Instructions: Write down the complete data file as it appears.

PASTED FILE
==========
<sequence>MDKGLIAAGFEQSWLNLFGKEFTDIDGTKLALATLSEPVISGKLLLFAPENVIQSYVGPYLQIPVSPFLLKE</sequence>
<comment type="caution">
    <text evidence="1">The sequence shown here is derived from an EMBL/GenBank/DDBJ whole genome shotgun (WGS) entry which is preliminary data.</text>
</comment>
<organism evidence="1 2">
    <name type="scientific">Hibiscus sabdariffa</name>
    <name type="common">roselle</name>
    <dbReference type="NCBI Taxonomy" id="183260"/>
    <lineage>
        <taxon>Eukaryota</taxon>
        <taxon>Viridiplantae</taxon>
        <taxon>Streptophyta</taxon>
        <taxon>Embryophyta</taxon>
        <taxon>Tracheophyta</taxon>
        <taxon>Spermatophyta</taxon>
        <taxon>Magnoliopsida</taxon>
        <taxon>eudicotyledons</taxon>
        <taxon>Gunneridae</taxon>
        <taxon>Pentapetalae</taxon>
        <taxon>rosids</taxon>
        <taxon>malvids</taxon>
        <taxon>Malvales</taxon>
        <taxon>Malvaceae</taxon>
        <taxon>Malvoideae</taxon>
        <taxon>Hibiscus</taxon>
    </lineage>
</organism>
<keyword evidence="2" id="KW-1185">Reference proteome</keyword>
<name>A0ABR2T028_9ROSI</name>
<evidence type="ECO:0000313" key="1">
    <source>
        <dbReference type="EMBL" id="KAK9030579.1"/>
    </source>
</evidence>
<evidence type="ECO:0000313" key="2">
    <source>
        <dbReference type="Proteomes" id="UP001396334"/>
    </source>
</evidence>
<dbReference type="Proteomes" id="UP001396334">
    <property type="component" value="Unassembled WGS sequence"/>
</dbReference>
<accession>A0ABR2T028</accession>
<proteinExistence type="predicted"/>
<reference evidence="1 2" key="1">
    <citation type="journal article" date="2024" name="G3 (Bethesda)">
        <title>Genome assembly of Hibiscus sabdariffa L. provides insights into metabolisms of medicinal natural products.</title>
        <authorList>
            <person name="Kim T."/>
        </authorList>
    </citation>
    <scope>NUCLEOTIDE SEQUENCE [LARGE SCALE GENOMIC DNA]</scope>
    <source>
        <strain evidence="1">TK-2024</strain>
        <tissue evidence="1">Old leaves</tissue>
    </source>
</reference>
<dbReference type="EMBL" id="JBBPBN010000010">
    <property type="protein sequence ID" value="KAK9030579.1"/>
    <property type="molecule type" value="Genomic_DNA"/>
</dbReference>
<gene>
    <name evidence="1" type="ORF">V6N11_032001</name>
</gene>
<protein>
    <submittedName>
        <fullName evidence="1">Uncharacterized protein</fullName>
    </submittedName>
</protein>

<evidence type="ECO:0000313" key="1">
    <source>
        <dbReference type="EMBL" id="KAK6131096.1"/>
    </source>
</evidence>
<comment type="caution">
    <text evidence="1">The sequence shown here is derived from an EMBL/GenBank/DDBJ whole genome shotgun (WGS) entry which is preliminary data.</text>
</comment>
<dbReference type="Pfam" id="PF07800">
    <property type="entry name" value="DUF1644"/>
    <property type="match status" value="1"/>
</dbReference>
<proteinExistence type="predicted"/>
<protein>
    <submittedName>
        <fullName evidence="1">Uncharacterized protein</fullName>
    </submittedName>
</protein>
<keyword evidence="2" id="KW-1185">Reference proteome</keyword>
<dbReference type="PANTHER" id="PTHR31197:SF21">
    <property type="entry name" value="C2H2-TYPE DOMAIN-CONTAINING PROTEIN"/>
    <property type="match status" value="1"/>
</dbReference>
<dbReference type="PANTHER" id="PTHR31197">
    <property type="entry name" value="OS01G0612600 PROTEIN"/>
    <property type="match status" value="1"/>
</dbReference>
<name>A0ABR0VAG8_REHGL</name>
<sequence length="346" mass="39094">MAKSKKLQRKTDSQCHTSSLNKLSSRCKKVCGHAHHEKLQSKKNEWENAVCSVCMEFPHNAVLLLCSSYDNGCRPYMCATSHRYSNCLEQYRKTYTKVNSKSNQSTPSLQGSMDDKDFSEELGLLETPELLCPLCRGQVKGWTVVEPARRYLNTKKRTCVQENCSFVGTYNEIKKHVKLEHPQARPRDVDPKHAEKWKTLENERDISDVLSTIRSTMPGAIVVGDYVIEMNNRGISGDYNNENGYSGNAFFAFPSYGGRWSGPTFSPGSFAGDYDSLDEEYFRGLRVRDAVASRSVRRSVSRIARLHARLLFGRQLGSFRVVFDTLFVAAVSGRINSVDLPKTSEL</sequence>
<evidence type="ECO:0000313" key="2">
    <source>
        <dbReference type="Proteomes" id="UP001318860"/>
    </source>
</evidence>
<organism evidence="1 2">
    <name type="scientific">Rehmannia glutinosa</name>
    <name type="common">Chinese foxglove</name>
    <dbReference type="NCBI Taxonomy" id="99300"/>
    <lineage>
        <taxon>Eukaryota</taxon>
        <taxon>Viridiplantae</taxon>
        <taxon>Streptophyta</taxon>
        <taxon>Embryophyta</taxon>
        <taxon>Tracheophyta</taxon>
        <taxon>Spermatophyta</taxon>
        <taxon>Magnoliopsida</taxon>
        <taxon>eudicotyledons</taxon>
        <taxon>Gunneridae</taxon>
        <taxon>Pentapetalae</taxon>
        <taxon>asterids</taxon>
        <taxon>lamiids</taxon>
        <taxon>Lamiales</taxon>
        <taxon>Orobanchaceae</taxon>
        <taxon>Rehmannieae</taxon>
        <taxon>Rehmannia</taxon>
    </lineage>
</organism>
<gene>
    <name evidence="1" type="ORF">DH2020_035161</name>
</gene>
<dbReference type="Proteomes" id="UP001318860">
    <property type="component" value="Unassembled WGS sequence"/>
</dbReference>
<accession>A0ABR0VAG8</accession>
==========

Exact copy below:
<sequence>MDKGLIAAGFEQSWLNLFGKEFTDIDGTKLALATLSEPVISGKLLLFAPENVIQSYVGPYLQIPVSPFLLKE</sequence>
<comment type="caution">
    <text evidence="1">The sequence shown here is derived from an EMBL/GenBank/DDBJ whole genome shotgun (WGS) entry which is preliminary data.</text>
</comment>
<organism evidence="1 2">
    <name type="scientific">Hibiscus sabdariffa</name>
    <name type="common">roselle</name>
    <dbReference type="NCBI Taxonomy" id="183260"/>
    <lineage>
        <taxon>Eukaryota</taxon>
        <taxon>Viridiplantae</taxon>
        <taxon>Streptophyta</taxon>
        <taxon>Embryophyta</taxon>
        <taxon>Tracheophyta</taxon>
        <taxon>Spermatophyta</taxon>
        <taxon>Magnoliopsida</taxon>
        <taxon>eudicotyledons</taxon>
        <taxon>Gunneridae</taxon>
        <taxon>Pentapetalae</taxon>
        <taxon>rosids</taxon>
        <taxon>malvids</taxon>
        <taxon>Malvales</taxon>
        <taxon>Malvaceae</taxon>
        <taxon>Malvoideae</taxon>
        <taxon>Hibiscus</taxon>
    </lineage>
</organism>
<keyword evidence="2" id="KW-1185">Reference proteome</keyword>
<name>A0ABR2T028_9ROSI</name>
<evidence type="ECO:0000313" key="1">
    <source>
        <dbReference type="EMBL" id="KAK9030579.1"/>
    </source>
</evidence>
<evidence type="ECO:0000313" key="2">
    <source>
        <dbReference type="Proteomes" id="UP001396334"/>
    </source>
</evidence>
<dbReference type="Proteomes" id="UP001396334">
    <property type="component" value="Unassembled WGS sequence"/>
</dbReference>
<accession>A0ABR2T028</accession>
<proteinExistence type="predicted"/>
<reference evidence="1 2" key="1">
    <citation type="journal article" date="2024" name="G3 (Bethesda)">
        <title>Genome assembly of Hibiscus sabdariffa L. provides insights into metabolisms of medicinal natural products.</title>
        <authorList>
            <person name="Kim T."/>
        </authorList>
    </citation>
    <scope>NUCLEOTIDE SEQUENCE [LARGE SCALE GENOMIC DNA]</scope>
    <source>
        <strain evidence="1">TK-2024</strain>
        <tissue evidence="1">Old leaves</tissue>
    </source>
</reference>
<dbReference type="EMBL" id="JBBPBN010000010">
    <property type="protein sequence ID" value="KAK9030579.1"/>
    <property type="molecule type" value="Genomic_DNA"/>
</dbReference>
<gene>
    <name evidence="1" type="ORF">V6N11_032001</name>
</gene>
<protein>
    <submittedName>
        <fullName evidence="1">Uncharacterized protein</fullName>
    </submittedName>
</protein>

<evidence type="ECO:0000313" key="1">
    <source>
        <dbReference type="EMBL" id="KAK6131096.1"/>
    </source>
</evidence>
<comment type="caution">
    <text evidence="1">The sequence shown here is derived from an EMBL/GenBank/DDBJ whole genome shotgun (WGS) entry which is preliminary data.</text>
</comment>
<dbReference type="Pfam" id="PF07800">
    <property type="entry name" value="DUF1644"/>
    <property type="match status" value="1"/>
</dbReference>
<proteinExistence type="predicted"/>
<protein>
    <submittedName>
        <fullName evidence="1">Uncharacterized protein</fullName>
    </submittedName>
</protein>
<keyword evidence="2" id="KW-1185">Reference proteome</keyword>
<dbReference type="PANTHER" id="PTHR31197:SF21">
    <property type="entry name" value="C2H2-TYPE DOMAIN-CONTAINING PROTEIN"/>
    <property type="match status" value="1"/>
</dbReference>
<dbReference type="PANTHER" id="PTHR31197">
    <property type="entry name" value="OS01G0612600 PROTEIN"/>
    <property type="match status" value="1"/>
</dbReference>
<name>A0ABR0VAG8_REHGL</name>
<sequence length="346" mass="39094">MAKSKKLQRKTDSQCHTSSLNKLSSRCKKVCGHAHHEKLQSKKNEWENAVCSVCMEFPHNAVLLLCSSYDNGCRPYMCATSHRYSNCLEQYRKTYTKVNSKSNQSTPSLQGSMDDKDFSEELGLLETPELLCPLCRGQVKGWTVVEPARRYLNTKKRTCVQENCSFVGTYNEIKKHVKLEHPQARPRDVDPKHAEKWKTLENERDISDVLSTIRSTMPGAIVVGDYVIEMNNRGISGDYNNENGYSGNAFFAFPSYGGRWSGPTFSPGSFAGDYDSLDEEYFRGLRVRDAVASRSVRRSVSRIARLHARLLFGRQLGSFRVVFDTLFVAAVSGRINSVDLPKTSEL</sequence>
<evidence type="ECO:0000313" key="2">
    <source>
        <dbReference type="Proteomes" id="UP001318860"/>
    </source>
</evidence>
<organism evidence="1 2">
    <name type="scientific">Rehmannia glutinosa</name>
    <name type="common">Chinese foxglove</name>
    <dbReference type="NCBI Taxonomy" id="99300"/>
    <lineage>
        <taxon>Eukaryota</taxon>
        <taxon>Viridiplantae</taxon>
        <taxon>Streptophyta</taxon>
        <taxon>Embryophyta</taxon>
        <taxon>Tracheophyta</taxon>
        <taxon>Spermatophyta</taxon>
        <taxon>Magnoliopsida</taxon>
        <taxon>eudicotyledons</taxon>
        <taxon>Gunneridae</taxon>
        <taxon>Pentapetalae</taxon>
        <taxon>asterids</taxon>
        <taxon>lamiids</taxon>
        <taxon>Lamiales</taxon>
        <taxon>Orobanchaceae</taxon>
        <taxon>Rehmannieae</taxon>
        <taxon>Rehmannia</taxon>
    </lineage>
</organism>
<gene>
    <name evidence="1" type="ORF">DH2020_035161</name>
</gene>
<dbReference type="Proteomes" id="UP001318860">
    <property type="component" value="Unassembled WGS sequence"/>
</dbReference>
<accession>A0ABR0VAG8</accession>